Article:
The purpose of spiritual education is to fulfill the divine potential of children, and to prepare them for life by giving them the tools they need to keep on learning throughout the many experiences that will come to them.
When we speak of spiritual education, we don’t mean a church kind of education. What we mean is to help children understand that they’re going to be a lot happier if they are kind to others, and if they work for high ideals. The child who has a little bag of dates and eats them all himself isn’t nearly so happy as the child who shares those dates with others. In all cases, we can see that people who are selfish just aren’t happy, and people who are selfless are happy. They can apply this understanding not only at school, but also at home and everywhere in life. If we can bring this kind of teaching to children, this then is spiritual education.
Another purpose of spiritual education is to build the person on all levels. We are triune beings composed of body, mind, and soul, and if any part of us is starved at the expense of the others, then we aren’t complete. It’s an interesting fact that people who write, as an example of a mental activity, will very often also do something physical to keep themselves grounded. When Yogananda first had an experience of cosmic consciousness, his guru, Sri Yukteswar, handed him a broom, saying, “Let us sweep the porch.” We have to learn to keep these worlds in harmony with one another. If we let one go in favor of the other, in some way we become unbalanced.
In the education of our children, we need to help them develop their characters and their minds, but we must also help them prepare for living successfully in this world. We don’t want them to go out into society and find themselves incapable of relating to what’s going on. They have to have the facts that are a part of our modern upbringing. But they don’t need to have those facts taught to them in such a way as to leave them believing that there’s no value in anything. There is a great deal of emphasis on the wrong things today. The basis of spiritual education is to prepare them for society in a way that will help them to remain idealistic.
Suppose you have children who have learned how to love everyone, who have learned the goodness of life. When they go out into the world they may face hatred, criminal activity, and many other negative things. Will they be able to handle it? This is probably the primary concern that people have with spiritual education. The answer is to be seen in those who live with love. It isn’t as if they become stupid or lose the ability to relate to the world as it is. In fact, the broadest understanding comes from that which is centered in love; the narrowest understanding is that which is centered in hatred. If you’re on the lowest level, you can relate only to the lowest level; if you’re on the highest level, you can relate to all levels. To see that this is true, we can point to examples of people who live that way and who are able to handle life’s many challenges far, far better. I have observed that people who are complete as human beings are generally more successful. A spiritual education can actually guarantee greater success even in the way worldly people define it.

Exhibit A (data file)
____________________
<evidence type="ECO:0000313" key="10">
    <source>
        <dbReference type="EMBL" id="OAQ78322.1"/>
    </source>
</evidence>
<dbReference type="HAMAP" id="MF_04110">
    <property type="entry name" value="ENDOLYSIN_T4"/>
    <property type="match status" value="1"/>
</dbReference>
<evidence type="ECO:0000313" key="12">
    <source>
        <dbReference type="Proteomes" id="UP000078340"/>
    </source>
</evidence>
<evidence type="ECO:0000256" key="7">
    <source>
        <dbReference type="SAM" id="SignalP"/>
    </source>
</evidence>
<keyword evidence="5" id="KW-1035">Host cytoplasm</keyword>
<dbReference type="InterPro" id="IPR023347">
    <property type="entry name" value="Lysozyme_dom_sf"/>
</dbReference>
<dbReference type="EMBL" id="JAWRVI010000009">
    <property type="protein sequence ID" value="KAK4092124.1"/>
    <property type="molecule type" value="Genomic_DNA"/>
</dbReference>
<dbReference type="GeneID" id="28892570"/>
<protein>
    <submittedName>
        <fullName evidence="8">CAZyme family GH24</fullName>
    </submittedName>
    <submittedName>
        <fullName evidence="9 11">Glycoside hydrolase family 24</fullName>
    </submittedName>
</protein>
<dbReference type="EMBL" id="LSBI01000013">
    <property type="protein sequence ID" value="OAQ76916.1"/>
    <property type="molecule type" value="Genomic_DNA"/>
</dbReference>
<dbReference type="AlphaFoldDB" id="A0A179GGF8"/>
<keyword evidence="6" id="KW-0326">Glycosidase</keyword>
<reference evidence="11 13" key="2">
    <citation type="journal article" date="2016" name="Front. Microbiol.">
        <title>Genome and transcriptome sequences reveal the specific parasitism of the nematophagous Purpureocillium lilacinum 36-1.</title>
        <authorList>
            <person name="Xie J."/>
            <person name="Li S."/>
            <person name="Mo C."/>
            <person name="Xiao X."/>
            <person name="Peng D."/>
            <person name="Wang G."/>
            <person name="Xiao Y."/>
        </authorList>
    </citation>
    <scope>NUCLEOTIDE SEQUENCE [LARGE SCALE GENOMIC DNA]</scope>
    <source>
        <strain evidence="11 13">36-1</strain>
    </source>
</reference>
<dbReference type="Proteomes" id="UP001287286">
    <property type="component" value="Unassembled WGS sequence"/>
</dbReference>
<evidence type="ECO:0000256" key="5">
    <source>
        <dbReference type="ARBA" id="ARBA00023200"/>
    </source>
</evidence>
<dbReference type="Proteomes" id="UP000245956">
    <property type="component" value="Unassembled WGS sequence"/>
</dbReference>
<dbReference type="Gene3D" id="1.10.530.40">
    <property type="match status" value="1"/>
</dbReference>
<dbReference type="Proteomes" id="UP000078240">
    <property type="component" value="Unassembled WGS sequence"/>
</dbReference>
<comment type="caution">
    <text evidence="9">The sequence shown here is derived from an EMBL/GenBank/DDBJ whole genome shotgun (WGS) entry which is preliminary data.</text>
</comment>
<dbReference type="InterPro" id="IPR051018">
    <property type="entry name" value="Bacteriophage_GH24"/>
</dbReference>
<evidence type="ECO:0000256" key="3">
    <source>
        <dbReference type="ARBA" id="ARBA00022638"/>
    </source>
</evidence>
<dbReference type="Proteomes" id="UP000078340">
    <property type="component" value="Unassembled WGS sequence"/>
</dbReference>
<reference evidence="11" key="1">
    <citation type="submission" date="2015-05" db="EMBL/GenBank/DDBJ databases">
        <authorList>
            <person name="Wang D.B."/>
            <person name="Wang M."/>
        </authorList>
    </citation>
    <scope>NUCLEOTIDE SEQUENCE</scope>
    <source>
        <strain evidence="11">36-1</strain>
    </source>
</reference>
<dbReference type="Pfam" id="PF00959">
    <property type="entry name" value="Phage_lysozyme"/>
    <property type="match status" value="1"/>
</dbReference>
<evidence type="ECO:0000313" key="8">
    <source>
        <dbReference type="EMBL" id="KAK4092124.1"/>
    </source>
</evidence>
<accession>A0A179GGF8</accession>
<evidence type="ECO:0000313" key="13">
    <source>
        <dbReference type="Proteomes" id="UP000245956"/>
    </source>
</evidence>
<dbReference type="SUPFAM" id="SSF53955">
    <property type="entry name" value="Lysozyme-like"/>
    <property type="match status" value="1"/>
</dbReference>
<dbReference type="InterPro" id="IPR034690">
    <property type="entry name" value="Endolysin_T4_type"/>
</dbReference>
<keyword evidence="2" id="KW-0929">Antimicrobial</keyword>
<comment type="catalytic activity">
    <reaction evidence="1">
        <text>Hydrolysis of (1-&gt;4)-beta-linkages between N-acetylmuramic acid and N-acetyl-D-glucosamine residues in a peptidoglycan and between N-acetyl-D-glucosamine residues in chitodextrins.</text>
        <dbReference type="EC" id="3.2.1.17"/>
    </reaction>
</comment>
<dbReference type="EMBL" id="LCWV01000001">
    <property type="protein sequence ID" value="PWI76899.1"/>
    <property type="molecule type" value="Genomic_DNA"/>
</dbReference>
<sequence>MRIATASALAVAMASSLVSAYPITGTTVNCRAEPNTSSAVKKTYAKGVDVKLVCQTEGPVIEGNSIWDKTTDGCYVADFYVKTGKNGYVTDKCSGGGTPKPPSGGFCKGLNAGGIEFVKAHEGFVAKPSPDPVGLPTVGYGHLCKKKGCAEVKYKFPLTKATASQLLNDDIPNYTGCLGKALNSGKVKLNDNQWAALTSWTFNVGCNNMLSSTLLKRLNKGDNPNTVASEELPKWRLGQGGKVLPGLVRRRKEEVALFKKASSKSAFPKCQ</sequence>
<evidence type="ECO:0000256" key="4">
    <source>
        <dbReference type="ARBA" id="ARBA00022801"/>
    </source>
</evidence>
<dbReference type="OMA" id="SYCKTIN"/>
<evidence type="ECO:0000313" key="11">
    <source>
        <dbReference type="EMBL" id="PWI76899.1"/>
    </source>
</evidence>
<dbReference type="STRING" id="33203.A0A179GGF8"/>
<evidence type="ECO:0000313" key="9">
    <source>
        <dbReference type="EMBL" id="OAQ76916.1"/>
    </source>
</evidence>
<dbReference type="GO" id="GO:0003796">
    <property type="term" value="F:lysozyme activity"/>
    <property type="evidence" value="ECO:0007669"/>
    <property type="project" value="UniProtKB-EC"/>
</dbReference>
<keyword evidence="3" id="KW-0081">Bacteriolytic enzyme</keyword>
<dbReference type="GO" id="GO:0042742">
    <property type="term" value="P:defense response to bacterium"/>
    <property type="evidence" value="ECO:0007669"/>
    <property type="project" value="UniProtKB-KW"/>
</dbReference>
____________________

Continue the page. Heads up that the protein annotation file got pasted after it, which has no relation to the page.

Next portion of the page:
A good example is Yogananda’s most advanced disciple, Rajarsi Janakananda. He was the chairman of several large companies and owned several others. He had the clarity, calmness, and centeredness to be able to pull back from all the stress and excitement and see the way to resolve difficult issues. The secret of his success was the fact that his consciousness was rooted in God, and in the desire for right action.
Children are born with different inclinations, with different strengths, weaknesses, and educational needs. One of the unfortunate aspects of modern education is the assembly-line approach to teaching where the same information is more or less dumped out to everyone. There isn’t any philosophy; it is just information. Small classes, where the teacher can get to know each child personally, are essential for giving individual attention and for discovering what the natural level of understanding is for each child.
By teaching children kindness, concentration, will power, strength of character, truthfulness, and other higher qualities, life is made richer. These are deeply important to the development of the human being, but such things are not taught today in public education. The ultimate purpose of life is not simply to get a job. So many people live this way and then die, not of old age but of deep disappointment with the life they have led. If you don’t know how to be truly happy, money won’t buy it for you.
Spiritual education is training people for life. How many people get married, and then get divorced because they don’t know how to get along with their spouse? They’re not educated for that. nor for life.
Education, rightly understood, is expansion of awareness. It is preparation for that process of real learning which takes place after we leave school, when we are in the constant struggle, the battlefield of life. By giving children the tools and understanding to make the right choices in life, we can lead them to lasting happiness. Then they will be able to achieve the kind of spiritual victories that are the true meaning of success.